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Acceptance is needed in society

Lindsey Hecox

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This past weekend, I have seen a certain story mentioned more times than I am comfortable with. The news headline stated a transgender boy has won the championship title for Texas state girls’ wrestling. The part of this news that made me feel disturbed was not the story itself, but the distasteful way in which some of the members of my own small town had chosen to react to it. Mack Beggs, a 17-year-old Texas high school wrestler, sparked an enormous amount of controversy when he completed an undefeated season by winning the University Interscholastic League (UIL) girls’ wrestling state championship on Saturday, becoming the first transgender boy to hold this title.

Avid wrestling fans and casual spectators alike were quick to criticize this achievement, stating that since Beggs is a transgender boy, likely working toward transitioning to male by taking testosterone, it is not fair that he should be allowed to wrestle against girls. I would entertain this notion to say, rather, he should not be forced to compete against girls, but instead be allowed to wrestle alongside other boys, as I am sure would have been his preference as well.

The only issue with this is a technical one. Since Beggs’ birth certificate reads female, he is only allowed to compete against girls. This was not a choice made by his school, his parents or even Beggs himself, but rather a regulation imposed by the UIL, the organization in charge of public high school athletics, that closely follows the birth certificate gender rule. While Beggs recently began his transition to become physically male in October 2015, he has publicly identified as male for five years now, according to CNN reporters Faith Haleh Robinson and Nadeem Muaddi, who spoke personally with Beggs and his mother.

In another article regarding the situation, ESPN reporter Christina Karhl wrote, “Public school superintendents in Texas have voted 586-32 in a January referendum adopting a new rule requiring schools to use birth certificates to determine gender of prospective student-athletes in school sports.” Critics of the boy’s victory have stated that his use of testosterone as a part of his hormone therapy should allow him to wrestle with boys, or not at all. CNN reports that Beggs himself would prefer to wrestle other boys, but he would rather comply with the current UIL regulations than not be allowed to wrestle at all. Looking at it this way, it seems to leave the high school wrestler with a sizable dilemma that he can do little to nothing about. The truth of the matter is: if you force someone who is a boy, in all ways apart from having a stamp of approval on his birth certificate, to compete in the girls’ league, you are accepting the possible outcome that he may win. Which is exactly what happened, and people are mad about it.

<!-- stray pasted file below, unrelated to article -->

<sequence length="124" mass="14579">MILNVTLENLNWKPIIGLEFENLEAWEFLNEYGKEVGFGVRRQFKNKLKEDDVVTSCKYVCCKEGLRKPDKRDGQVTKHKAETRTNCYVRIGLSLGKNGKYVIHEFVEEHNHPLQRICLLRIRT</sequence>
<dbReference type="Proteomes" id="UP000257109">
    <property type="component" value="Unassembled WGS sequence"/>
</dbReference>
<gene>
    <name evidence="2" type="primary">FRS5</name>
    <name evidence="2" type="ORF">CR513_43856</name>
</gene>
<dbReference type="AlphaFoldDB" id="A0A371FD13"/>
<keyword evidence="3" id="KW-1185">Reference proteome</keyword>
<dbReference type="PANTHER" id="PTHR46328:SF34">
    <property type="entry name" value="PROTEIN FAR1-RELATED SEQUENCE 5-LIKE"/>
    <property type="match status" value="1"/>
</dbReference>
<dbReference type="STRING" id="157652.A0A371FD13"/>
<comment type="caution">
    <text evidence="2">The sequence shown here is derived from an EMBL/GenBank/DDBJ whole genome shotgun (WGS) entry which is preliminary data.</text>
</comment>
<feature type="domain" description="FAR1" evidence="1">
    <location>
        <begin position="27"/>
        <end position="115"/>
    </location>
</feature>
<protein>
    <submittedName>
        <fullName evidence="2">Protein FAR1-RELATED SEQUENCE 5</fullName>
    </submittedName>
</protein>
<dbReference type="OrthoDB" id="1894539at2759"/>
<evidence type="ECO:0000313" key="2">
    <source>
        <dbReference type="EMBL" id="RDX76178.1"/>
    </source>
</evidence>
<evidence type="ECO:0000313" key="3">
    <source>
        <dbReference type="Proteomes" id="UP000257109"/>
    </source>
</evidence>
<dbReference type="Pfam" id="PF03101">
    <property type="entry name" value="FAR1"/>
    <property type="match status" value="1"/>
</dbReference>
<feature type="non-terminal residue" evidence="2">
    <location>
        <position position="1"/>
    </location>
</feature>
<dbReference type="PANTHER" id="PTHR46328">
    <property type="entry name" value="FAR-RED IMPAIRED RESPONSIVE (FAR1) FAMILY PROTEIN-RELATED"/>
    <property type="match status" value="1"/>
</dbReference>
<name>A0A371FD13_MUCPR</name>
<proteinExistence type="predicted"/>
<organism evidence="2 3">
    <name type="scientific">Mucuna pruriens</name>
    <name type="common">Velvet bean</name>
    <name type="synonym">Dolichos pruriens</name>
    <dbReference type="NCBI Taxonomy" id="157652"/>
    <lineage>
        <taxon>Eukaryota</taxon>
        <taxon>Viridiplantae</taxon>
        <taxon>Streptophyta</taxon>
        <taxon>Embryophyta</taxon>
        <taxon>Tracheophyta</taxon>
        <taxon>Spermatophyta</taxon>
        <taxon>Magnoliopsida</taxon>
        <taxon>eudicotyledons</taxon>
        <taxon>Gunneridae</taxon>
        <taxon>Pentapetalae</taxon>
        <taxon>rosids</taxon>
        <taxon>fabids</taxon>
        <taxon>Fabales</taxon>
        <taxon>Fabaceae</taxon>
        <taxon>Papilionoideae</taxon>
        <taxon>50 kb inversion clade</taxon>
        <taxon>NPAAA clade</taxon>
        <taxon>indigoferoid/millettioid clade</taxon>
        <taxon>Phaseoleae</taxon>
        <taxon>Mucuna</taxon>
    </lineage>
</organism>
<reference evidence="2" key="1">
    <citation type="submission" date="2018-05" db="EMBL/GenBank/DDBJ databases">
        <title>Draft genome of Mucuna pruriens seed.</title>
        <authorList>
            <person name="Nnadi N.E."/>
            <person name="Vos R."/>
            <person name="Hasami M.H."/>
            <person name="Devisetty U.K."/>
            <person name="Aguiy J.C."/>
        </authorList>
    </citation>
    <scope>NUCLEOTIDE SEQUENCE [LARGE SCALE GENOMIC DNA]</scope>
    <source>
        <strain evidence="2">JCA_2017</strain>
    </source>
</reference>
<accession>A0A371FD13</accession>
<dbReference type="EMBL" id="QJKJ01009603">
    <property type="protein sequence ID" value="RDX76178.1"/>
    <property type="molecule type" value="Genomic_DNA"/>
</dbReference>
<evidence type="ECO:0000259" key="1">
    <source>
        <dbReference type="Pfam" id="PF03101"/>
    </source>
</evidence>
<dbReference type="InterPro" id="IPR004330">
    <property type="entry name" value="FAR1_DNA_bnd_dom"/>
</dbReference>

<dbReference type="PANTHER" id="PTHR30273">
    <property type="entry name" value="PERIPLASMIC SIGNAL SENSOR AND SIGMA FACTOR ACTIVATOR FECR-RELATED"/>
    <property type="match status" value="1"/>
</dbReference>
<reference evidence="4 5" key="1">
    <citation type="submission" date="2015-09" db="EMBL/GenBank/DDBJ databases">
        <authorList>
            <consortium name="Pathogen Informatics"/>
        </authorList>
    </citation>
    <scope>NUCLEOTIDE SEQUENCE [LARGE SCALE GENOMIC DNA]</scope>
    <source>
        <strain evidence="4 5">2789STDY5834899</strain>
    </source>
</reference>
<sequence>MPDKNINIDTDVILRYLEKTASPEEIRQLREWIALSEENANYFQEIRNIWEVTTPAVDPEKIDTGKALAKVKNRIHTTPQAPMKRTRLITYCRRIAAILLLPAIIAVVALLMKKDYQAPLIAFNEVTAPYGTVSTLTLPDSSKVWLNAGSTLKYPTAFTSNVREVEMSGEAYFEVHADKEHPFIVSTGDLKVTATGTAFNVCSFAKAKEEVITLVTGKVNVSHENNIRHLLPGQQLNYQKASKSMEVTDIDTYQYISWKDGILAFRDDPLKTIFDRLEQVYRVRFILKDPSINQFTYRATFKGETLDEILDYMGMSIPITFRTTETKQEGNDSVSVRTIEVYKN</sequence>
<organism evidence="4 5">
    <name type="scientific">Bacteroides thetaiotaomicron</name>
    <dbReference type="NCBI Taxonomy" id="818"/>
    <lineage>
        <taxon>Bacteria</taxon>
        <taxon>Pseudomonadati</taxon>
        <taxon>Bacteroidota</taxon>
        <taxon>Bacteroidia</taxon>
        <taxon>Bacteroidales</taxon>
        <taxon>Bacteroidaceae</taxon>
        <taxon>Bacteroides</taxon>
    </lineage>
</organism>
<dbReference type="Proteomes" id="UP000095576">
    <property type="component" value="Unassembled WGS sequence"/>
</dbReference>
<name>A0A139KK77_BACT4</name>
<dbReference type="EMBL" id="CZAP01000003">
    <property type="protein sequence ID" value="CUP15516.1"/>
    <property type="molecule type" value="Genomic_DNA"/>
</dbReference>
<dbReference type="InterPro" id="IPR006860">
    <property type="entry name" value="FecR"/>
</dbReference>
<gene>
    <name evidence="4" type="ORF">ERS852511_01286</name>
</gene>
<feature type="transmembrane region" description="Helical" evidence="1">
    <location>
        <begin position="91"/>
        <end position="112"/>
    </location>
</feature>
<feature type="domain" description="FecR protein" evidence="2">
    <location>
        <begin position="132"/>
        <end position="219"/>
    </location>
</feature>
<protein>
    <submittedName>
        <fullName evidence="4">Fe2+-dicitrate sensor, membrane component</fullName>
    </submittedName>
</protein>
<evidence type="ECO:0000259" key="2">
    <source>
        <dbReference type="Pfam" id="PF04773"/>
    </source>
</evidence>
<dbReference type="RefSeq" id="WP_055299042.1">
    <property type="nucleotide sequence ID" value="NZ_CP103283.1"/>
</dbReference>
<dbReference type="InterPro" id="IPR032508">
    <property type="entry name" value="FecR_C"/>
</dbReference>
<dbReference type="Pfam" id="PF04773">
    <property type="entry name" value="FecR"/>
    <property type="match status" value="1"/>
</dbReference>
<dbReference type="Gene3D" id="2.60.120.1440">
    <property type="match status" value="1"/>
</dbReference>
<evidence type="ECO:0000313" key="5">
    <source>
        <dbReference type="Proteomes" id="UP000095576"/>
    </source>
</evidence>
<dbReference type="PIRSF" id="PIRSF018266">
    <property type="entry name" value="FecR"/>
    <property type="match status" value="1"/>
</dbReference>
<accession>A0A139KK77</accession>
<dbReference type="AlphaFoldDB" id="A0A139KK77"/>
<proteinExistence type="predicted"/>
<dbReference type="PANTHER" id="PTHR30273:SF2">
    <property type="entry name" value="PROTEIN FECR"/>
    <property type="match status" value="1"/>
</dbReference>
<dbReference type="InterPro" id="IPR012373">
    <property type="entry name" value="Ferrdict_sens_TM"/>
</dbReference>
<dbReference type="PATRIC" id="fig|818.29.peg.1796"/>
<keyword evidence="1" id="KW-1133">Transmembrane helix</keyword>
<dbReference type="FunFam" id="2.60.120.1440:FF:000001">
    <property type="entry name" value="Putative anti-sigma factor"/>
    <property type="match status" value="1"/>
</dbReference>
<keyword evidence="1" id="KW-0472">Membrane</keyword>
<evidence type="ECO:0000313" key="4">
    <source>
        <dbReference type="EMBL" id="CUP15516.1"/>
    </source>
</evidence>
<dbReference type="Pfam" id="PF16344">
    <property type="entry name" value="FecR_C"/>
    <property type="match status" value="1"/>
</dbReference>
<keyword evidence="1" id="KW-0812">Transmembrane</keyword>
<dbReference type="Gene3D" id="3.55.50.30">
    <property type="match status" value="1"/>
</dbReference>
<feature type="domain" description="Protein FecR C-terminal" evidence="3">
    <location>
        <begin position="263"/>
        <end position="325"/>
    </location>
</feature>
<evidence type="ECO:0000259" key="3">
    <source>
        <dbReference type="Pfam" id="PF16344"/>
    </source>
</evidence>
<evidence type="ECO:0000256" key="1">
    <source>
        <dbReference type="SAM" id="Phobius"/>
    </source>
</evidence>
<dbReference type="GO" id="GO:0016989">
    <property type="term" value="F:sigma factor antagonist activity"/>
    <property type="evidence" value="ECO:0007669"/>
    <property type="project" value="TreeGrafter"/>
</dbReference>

According to NPR, a parent of a wrestler from another high school in Texas has even filed a lawsuit against the UIL, calling on them to ban Beggs from wrestling with the girls’ team in his final season of high school wrestling. The Associated Press also notes that the parent in question, who is also the attorney representing the case, does not believe Beggs is at fault in the circumstances, but instead blames the league and the majority of superintendents of Texas public schools responsible for creating and enforcing these regulations. Jim Baudhuin, the man who filed the lawsuit, stated, “The overwhelming sentiment here is that Mack should be allowed to wrestle, but should be required to compete against the boys.” This notion being the exact same as Beggs would likely have wanted for himself and chosen if the league allowed him to. But with an astounding 95 percent majority vote to use birth certificate gender, UIL Deputy Director Jamey Harrison, who also spoke with the Associated Press, commented, “Any rule can be reconsidered, but… given the overwhelming support for that rule, I don’t expect it to change anytime soon.”

While this may be only one instance of the representation of transgender people in our society, the unrest it has caused speaks volumes for future events. If we do not allow transgender individuals to live as their experienced gender, the one they feel is correct in their own mind, body and soul, we are choosing not to be progressive but instead to wrongly cast out a growing number of our fellow human beings. The key to living in peace among our colleagues and peers, both friends and strangers, is to develop a level of acceptance and tolerance for others who may not share our same race, ethnicity, religion, sexual orientation or gender identity. Who are we to judge the lives that are not our own? The only positive outcomes will come from those who understand this and allow each person to be their own individual, make their own choices and accept that it is not their place to decide whether it is right or wrong for another person to be who they are.

I offer my congratulations to Mack Beggs for all of his hard work and dedication. The Texas high school state champion reportedly told CNN, “It is what I am. I feel good about it. I feel happier. I feel content with myself.” In the end, that’s all that really matters.”

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The independent student newspaper of Western Illinois University. Serving Macomb since 1905.
Acceptance is needed in society